[00:04:30] Jon M: And are these improvements limited to the subject in which they have the same teacher for a second year, or do they have a broader impact?

[00:04:40] Leigh W: So for test scores, we, of course, can only look at tested grades and subjects. So we focused on math and English language arts, because those tests were given consistently over the time period we looked at. But the thing with attendance and suspension is that those are full day outcomes. Those are outcomes that are affected by all of your teachers when you’re in middle and high school. And we find that there is a positive effect on attendance, even when you have just one repeat teacher, which leads us to believe that this isn’t just about understanding the way a teacher teaches within the same class, but there’s likely a relationship aspect that is happening here. And when opening up this possibility to improve student teacher relationships by having these repeat matches, there are benefits that spill over into the behavioral skills as well.

[00:05:27] Amy H-L: Have there been any studies on the relationships themselves and the content of those relationships?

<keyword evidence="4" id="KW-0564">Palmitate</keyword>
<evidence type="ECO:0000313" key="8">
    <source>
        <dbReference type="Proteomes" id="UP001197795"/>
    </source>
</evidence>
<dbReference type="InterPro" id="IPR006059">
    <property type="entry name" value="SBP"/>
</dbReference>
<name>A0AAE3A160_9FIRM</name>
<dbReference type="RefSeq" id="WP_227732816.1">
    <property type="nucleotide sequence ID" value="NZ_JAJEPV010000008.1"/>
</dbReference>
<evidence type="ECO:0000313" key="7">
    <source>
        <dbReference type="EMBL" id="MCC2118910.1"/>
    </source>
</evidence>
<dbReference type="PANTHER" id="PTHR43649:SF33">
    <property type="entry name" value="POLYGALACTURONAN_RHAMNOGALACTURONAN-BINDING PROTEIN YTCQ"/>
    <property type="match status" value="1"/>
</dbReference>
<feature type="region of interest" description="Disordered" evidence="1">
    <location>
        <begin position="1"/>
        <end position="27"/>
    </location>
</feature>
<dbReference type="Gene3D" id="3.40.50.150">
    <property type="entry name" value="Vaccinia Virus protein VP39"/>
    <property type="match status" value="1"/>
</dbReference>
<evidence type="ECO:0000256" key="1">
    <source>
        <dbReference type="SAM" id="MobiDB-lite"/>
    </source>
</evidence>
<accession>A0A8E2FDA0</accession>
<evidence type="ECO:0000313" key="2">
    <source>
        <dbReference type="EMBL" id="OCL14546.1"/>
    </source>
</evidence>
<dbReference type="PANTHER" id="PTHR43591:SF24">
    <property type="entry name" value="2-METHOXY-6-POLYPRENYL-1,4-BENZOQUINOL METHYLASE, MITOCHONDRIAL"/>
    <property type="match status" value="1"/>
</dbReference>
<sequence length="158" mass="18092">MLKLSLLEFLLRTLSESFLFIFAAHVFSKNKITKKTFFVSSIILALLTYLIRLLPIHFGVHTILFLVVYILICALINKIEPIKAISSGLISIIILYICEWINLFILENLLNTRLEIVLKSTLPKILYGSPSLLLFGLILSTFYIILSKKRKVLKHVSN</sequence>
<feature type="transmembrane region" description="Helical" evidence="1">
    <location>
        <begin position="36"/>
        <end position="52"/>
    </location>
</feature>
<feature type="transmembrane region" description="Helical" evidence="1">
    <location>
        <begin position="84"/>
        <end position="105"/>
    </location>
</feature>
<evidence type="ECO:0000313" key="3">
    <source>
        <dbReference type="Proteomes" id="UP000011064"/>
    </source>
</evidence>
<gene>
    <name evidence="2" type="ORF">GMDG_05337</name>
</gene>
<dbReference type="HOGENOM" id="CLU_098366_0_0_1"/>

[00:05:34] Leigh W: Yeah, so we can’t measure the strength of a relationship. We don’t have survey data. We can’t tell if students report liking their teachers or feeling safe with their teachers. There are quite a few other researchers that do that work. But it’s just not within the data we look at. So what we look at more is the possibility to build a strong relationship, which is a policy that, you know, is one of, we look at one of the many sets of policies that could facilitate building a relationship. So having a repeat teacher and building a relationship with that teacher, having consistent tutoring programs from year to year with the same tutor or mentoring programs, looking at high school coaches who have the same students in on the football team for four years, are all other ways of building these sustained relationships between students and adults that are not their parents.

[00:06:29] Amy H-L: Going back to the improvements in test results, have you been able to break those down by gender or by race?